In a sort of random walk through the internets this morning I bumped into this photo essay on the popularity of Indian clubs in European countries. The origin of these is usually ascribed to the enduring popularity of a series of fifteen western novels written in German by Karl May in the late 19th and early 20th Centuries.
This reminded me of an excellent essay in the New Yorker from 2012 by Rivka Galchen on the Karl May phenomenon, I had always meant to blog about. It discusses the cultural position of the novels as well as the annual Karl May Festival, attended by hundreds of thousands, where May’s stories are presented as a series of plays in a vast outdoor amphitheater.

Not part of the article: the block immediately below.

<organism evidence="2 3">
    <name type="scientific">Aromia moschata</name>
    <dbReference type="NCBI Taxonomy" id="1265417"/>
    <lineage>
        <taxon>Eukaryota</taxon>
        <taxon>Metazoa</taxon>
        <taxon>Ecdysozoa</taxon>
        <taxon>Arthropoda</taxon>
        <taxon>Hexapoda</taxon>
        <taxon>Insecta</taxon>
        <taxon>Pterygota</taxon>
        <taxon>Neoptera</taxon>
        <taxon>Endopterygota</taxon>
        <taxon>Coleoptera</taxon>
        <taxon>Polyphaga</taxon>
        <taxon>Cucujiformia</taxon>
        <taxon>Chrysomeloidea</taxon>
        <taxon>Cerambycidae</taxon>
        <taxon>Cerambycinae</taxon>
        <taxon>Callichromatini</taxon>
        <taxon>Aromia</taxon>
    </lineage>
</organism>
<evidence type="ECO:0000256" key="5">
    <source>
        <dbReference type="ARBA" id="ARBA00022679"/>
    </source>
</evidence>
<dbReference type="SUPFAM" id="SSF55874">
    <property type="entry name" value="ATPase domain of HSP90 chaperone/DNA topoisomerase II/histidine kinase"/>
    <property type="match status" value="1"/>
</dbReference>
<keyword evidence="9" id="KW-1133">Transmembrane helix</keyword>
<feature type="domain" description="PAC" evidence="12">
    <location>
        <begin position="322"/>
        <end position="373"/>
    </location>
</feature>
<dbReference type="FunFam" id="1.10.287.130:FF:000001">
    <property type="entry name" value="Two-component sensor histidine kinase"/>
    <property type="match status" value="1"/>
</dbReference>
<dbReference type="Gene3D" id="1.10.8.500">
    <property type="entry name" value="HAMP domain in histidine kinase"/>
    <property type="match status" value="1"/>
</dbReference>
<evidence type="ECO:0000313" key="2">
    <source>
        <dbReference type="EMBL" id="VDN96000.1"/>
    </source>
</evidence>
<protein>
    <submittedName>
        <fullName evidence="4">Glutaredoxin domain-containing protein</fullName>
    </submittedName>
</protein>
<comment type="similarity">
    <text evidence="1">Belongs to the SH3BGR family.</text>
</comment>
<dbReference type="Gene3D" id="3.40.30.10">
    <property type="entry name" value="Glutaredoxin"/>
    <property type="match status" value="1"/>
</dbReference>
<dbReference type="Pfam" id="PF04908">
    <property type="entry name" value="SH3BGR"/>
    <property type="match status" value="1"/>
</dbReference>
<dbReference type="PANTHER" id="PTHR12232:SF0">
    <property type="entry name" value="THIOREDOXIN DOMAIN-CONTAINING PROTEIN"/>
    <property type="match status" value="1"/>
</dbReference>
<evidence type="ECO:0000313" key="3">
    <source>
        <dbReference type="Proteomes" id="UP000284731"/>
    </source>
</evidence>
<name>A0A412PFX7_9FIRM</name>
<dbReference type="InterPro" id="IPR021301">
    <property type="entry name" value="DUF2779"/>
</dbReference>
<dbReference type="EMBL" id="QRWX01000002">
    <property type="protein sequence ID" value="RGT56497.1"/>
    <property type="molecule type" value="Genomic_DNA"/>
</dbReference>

This continued interest by Europeans in stories of Indians and the American West has helped our friends Mike and Kathy Gear whose prehistoric Indian-themed novels sell well there. Mike recounted to me that they had had dinner once with a person who had translated several of their books into a European language (I won’t say which one). He asked the translator, “Our books refer to lots of North American trees and other plants that don’t occur in your country and don’t have names in your language. How do you handle naming those plants in the translation?”
The translator replied, “Well, if I don’t have a name for a plant, I just pick a random European plant name and go with that.”